JoNova

A science presenter, writer, speaker & former TV host; author of The Skeptic's Handbook (over 200,000 copies distributed & available in 15 languages).


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Australian Environment Conference Oct 20 2012


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GoldNerds

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The North Atlantic jet stream correlates with Solar output over a millennium

A new paper (Moffa-Sánchez et al) reports that they looked at layers of dead plankton in ocean mud (otherwise known as foraminifera in marine sediments) and have reconstructed the temperature and salinity of a couple of spots in the North Atlantic between 818AD – 1780 with data on δ18O and the Mg/Ca ratios. One immediate thought, an aside, is that if this technique works, there is no shortage of ocean mud, surely, and perhaps we could drill and analyze more mud for solar correlations in other places. (I hear foraminifera live in the Southern Hemisphere too). Perhaps no one is looking for the connection with the sun?

Moffa-Sánchez et al find the big climate shifts (the 100-year variations) correlate with total solar irradiance (TSI). See especially that orange line black line track in the d graph below. I stress, correlations don’t mean causation and the mechanism is mere speculation. But I find the graph intruiging. There are a lot of turning points, and in pure “curve fitting” type of analysis, this is a better curve fit than the one with CO2. (Find me a turning point that matches with carbon dioxide!) I suspect we’ll be referring back to this paper, and I [...]

Ocean heat content around Indonesia shows Medieval Warm Period and 2C warmth in holocene

Rosenthal et al have put out quite a humdinger of a paper. They’ve reconstructed the temperature of the water flowing out of the Pacific to the Indian Ocean over the last 10,000 years and as deep as 900m. The Indonesian Throughflow  is pretty significant in global ocean currents. There’s narrow routes for Pacific upper waters to squeeze through to the Indian Ocean through the Makassar and Lombok Straits, and via the Lifamatola Passage through the Banda Sea, and water comes in from both the North and South Pacific.

An important point in global ocean currents where the Pacific flows through to the Indian Ocean.

Points to note (assuming the study is right):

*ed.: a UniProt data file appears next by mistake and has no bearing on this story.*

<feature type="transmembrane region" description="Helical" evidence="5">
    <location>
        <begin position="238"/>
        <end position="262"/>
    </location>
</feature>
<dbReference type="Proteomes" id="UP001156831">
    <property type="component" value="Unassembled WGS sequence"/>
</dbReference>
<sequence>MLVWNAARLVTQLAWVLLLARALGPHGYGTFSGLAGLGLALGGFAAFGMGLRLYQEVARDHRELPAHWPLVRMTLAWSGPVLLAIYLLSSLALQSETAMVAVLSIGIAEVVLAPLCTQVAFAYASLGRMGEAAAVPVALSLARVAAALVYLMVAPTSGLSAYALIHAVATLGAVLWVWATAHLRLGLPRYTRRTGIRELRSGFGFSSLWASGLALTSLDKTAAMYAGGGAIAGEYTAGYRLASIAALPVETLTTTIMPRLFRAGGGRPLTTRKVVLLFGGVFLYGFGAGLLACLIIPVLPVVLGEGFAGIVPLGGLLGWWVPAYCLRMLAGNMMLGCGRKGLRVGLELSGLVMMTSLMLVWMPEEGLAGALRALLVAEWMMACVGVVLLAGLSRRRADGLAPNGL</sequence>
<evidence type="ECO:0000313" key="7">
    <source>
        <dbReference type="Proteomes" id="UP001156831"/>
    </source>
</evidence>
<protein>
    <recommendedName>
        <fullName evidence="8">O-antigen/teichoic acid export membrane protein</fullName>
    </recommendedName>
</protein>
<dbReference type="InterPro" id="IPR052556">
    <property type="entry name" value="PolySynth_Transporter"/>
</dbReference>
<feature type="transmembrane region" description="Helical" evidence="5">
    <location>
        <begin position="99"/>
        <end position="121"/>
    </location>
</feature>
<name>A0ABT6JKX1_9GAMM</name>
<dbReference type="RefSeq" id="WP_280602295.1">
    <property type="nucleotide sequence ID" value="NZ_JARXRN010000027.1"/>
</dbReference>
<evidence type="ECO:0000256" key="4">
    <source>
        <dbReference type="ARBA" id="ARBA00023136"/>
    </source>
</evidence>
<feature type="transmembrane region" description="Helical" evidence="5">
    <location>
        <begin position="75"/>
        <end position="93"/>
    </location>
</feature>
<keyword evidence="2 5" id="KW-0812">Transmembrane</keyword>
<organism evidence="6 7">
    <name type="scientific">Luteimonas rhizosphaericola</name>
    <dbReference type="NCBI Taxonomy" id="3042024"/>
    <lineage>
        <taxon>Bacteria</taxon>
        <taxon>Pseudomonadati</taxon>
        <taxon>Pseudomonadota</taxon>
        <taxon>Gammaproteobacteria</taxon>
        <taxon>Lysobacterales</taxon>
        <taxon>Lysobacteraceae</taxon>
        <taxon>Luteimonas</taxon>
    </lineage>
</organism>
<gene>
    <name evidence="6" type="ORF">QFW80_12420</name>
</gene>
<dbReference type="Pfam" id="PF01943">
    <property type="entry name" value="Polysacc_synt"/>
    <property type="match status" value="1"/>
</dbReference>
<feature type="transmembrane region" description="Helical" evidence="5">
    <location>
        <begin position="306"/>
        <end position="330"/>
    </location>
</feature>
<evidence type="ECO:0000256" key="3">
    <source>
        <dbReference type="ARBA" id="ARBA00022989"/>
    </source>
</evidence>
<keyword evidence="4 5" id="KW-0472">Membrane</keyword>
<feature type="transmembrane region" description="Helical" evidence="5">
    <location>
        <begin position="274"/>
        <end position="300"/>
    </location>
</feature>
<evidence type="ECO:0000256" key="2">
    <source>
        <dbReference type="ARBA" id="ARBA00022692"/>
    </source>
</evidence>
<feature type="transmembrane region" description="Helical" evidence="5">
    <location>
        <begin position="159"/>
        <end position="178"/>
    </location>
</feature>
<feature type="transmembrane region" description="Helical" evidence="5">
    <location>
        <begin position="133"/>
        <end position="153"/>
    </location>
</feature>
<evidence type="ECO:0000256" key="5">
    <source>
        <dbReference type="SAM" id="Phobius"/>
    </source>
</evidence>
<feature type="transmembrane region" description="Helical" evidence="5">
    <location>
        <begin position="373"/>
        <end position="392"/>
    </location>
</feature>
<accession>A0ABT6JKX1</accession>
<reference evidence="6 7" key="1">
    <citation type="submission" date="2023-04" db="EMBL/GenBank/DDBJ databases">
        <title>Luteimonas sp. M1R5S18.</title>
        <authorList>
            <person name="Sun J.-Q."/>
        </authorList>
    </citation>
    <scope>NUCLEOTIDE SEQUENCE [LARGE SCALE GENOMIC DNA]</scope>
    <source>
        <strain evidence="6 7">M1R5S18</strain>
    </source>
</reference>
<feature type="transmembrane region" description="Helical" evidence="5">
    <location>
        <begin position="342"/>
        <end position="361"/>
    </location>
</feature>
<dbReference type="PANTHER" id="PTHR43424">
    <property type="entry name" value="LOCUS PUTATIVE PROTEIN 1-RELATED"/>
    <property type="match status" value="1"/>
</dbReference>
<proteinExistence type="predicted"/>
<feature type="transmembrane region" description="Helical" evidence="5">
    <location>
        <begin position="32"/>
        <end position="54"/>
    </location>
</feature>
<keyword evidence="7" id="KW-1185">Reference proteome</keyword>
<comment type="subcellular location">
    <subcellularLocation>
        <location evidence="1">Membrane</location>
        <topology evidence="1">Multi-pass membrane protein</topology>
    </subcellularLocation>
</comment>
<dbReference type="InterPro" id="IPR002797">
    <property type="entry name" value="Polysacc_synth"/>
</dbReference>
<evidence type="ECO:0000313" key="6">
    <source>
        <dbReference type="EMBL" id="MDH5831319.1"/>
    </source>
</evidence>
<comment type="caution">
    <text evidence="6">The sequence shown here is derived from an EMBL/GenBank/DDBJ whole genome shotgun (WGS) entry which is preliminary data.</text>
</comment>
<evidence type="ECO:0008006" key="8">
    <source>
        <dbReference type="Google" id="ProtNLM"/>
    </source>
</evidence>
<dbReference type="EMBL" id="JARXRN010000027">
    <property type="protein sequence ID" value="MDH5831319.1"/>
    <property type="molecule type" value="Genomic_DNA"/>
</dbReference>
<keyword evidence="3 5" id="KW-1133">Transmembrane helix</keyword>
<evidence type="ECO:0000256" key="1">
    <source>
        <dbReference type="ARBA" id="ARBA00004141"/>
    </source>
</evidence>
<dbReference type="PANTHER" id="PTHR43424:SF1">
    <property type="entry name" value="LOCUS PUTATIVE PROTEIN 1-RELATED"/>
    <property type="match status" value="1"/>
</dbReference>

Temperatures started rising around 1700AD –  long before our carbon emissions. That temperatures were much warmer (0.65C)  in 1100AD than they were in 1950. 8,000 years ago water was 1.5 to 2 degrees warmer — isn’t that meant to be a global catastrophe? Apparently coral reefs, fish, and turtles survived.

 

Figure 4.  Holocene changes in Pacific Ocean heat content. (A) Reconstructed anomalies in Pacific OHC in the 0- to 700-m depth interval for the early Holocene, mid-Holocene, MWP, and LIA periods. Reconstructed anomalies are calculated relative [...]

Melting glacier in Alaska reveals ancient remains of forest – evidence of warm periods

Glaciers that tore trees in half and then froze the stumps are receding again in Alaska to reveal those old remnants of a warmer era. I like these little “concrete” anecdotes, though their true meaning depends on exactly how old these remains are, and whether that timing correlates with warming in other places.

Ancient trees emerge from frozen forest ‘tomb’ Retreat of the Mendenhall Glacier reveals the remains of trees which grew more than 2,000 years ago By MARY CATHARINE MARTIN JUNEAU EMPIRE

The Mendenhall Glacier’s recession is unveiling the remains of ancient forests that have remained frozen beneath the ice for up to 2,350 years.

….

 

The most recent stumps she’s dated emerging from the Mendenhall are between 1,400 and 1,200 years old. The oldest she’s tested are around 2,350 years old. She’s also dated some at around 1,870 to 2,000 years old.

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Fourier Analysis reveals six natural cycles driving temperatures, no man-made effect: predicts cooling

Thermometer circa 1790

UPDATED: Post note below, with a couple of extra caveats…

Lüdecke, Hempelmann, and Weiss found that the temperature variation can be explained with six superimposed natural cycles. With only six cycles they can closely recreate the 240 year central European thermometer record. There is little “non-cyclical” signal left, suggesting that CO2 might have a minor or insignificant effect.